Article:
V-E Day. Finally, Joe said it was okay.

Finally, Joe said it was okay.
V-E Day. Finally, Joe said it was okay.

– News Feeds From Moscow – May 9, 1945 – Gordon Skene Sound Collection

Even after the initial surrender documents had been signed on May 6, Moscow was slow to respond to the news that the War in Europe was in fact, over. But finally, in the early hours of the morning on May 9, 1945, official news reported that the Germans had signed the surrender documents in Berlin and the celebrations got started.

The German Instrument of Surrender was signed twice. An initial document was signed in Reims on 7 May 1945 by Alfred Jodl (chief of staff of the German OKW) for Germany, Walter Bedell Smith, on behalf of the Supreme Commander of the Allied Expeditionary Force, and Ivan Susloparov, on behalf of the Soviet High Command, in the presence of French Major-General François Sevez as the official witness. Since the Soviet High Command had not agreed to the text of the surrender, and because Susloparov, a relatively low-ranking officer, was not authorized to sign this document, the USSR requested that a second, revised, instrument of surrender be signed in Berlin. Joseph Stalin declared that the Soviet Union considered the Reims surrender a preliminary document, and Dwight D. Eisenhower immediately agreed with that. Another argument was that some German troops considered the Reims instrument of surrender as a surrender to the Western Allies only, and fighting continued in the East, especially in Prague.

[Quoting Stalin:] “Today, in Reims, Germans signed the preliminary act on an unconditional surrender. The main contribution, however, was done by Soviet people and not by the Allies, therefore the capitulation must be signed in front of the Supreme Command of all countries of the anti-Hitler coalition, and not only in front of the Supreme Command of Allied Forces. Moreover, I disagree that the surrender was not signed in Berlin, which was the center of Nazi aggression. We agreed with the Allies to consider the Reims protocol as preliminary.”

A second surrender ceremony was organized in a surviving manor in the outskirts of Berlin late on 8 May, when it was already 9 May in Moscow due to the difference in time zones. Field-Marshal Wilhelm Keitel, chief of OKW, signed a final German Instrument of Surrender, which was also signed by Marshal Georgy Zhukov, on behalf of the Supreme High Command of the Red Army, and Air Chief Marshal Arthur Tedder, on behalf of the Allied Expeditionary Force, in the presence of General Carl Spaatz and General Jean de Lattre de Tassigny, as witnesses. The surrender was signed in the Soviet Army headquarters in Berlin-Karlshorst. Both English and Russian versions of the instrument of surrender signed in Berlin were considered authentic texts. And now V-E Day was official.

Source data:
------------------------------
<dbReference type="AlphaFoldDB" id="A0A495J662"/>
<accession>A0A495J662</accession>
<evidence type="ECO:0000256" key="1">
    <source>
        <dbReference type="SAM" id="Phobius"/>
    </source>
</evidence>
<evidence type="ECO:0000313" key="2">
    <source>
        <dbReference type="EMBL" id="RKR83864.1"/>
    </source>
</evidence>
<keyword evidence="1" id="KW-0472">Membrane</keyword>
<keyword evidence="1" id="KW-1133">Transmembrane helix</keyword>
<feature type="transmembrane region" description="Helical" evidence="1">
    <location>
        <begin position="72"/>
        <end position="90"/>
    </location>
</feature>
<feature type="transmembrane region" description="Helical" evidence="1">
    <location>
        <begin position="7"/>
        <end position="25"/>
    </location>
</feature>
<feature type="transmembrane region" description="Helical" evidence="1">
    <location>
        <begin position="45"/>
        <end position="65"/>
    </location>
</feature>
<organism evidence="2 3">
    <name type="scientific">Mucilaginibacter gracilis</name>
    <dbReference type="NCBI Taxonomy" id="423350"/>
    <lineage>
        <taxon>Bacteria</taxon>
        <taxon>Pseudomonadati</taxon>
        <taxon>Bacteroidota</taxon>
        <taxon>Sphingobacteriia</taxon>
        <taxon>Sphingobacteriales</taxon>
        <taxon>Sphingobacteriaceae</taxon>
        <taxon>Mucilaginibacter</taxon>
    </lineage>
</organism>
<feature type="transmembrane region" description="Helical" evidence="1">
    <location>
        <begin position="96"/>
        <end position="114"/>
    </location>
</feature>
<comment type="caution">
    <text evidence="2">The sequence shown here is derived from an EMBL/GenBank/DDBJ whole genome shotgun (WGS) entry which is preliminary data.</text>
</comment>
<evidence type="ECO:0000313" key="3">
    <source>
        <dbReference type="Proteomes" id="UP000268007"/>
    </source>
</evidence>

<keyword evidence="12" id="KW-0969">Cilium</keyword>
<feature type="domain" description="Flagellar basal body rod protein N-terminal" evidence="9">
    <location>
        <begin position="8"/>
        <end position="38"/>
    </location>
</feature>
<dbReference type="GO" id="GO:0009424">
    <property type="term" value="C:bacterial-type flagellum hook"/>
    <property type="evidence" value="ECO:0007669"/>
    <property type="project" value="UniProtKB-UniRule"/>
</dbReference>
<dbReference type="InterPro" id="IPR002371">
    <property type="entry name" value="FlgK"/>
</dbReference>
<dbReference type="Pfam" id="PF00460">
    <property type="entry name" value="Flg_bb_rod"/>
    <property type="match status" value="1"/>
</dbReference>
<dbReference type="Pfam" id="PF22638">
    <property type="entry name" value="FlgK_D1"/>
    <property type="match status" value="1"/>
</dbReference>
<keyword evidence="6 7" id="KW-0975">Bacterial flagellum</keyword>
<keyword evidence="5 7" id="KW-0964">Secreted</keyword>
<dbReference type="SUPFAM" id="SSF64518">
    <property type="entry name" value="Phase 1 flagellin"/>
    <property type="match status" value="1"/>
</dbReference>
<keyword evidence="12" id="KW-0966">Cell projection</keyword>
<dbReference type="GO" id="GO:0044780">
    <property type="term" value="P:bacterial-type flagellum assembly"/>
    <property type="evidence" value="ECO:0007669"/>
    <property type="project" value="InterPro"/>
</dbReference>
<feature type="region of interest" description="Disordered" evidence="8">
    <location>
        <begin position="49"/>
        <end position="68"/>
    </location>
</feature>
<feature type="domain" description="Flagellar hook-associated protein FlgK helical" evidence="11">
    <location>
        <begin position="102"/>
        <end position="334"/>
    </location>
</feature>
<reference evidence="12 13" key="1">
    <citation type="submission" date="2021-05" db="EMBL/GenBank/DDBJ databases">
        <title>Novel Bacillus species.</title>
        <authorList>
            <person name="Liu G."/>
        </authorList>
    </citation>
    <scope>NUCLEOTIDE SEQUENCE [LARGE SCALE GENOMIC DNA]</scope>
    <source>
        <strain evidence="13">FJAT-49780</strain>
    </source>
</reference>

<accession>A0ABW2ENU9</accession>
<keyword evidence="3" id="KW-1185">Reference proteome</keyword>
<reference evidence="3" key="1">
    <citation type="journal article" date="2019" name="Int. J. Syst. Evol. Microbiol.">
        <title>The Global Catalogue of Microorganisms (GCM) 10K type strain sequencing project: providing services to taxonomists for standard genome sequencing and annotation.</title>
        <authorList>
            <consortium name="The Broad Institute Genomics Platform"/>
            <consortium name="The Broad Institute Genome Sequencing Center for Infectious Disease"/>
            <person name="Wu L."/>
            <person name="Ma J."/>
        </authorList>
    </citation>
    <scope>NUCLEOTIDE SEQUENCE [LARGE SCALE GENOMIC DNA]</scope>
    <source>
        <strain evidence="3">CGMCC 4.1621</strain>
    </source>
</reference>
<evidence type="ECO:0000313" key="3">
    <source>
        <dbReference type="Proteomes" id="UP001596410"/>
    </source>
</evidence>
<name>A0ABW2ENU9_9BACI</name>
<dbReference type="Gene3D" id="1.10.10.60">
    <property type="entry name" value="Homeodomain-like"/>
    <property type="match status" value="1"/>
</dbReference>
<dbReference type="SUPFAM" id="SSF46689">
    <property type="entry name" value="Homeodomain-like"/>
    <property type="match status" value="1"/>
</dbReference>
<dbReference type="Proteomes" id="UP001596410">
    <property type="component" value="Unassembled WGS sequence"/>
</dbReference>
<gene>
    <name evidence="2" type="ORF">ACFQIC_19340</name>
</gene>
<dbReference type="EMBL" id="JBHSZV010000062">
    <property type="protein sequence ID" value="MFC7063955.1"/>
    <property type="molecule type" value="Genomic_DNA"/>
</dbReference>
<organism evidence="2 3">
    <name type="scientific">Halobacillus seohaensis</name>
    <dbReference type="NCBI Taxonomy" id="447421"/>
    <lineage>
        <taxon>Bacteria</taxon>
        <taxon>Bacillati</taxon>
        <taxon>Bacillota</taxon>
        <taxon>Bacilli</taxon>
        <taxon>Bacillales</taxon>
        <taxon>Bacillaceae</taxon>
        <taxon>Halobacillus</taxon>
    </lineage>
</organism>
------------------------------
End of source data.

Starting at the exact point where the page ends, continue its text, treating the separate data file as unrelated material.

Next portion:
The revised Berlin text of the instrument of surrender differed from the preliminary text signed in Reims in explicitly stipulating the complete disarmament of all German military forces, handing over their weapons to local Allied military commanders.

Both the Reims and Berlin instruments of surrender stipulated that forces under German control to cease active operations at 23:01 hours CET on 8 May 1945. However, due to the difference in Central European and Moscow time zones, V-E Day is celebrated on 9 May in the USSR and most post-Soviet countries.

To commemorate V-E Day, the ceremonial Moscow Victory Parade was held in the Soviet capital on 24 June 1945.

And 77 years later, it’s still a different VE Day depending on where you are.

Here are a series of reports which were fed to the respective news outlets from Moscow on May 9, 1945. They are all reporting different aspects of the Russian reaction to the surrender news, but the universal opinion was that the war with Nazi Germany was over at last.




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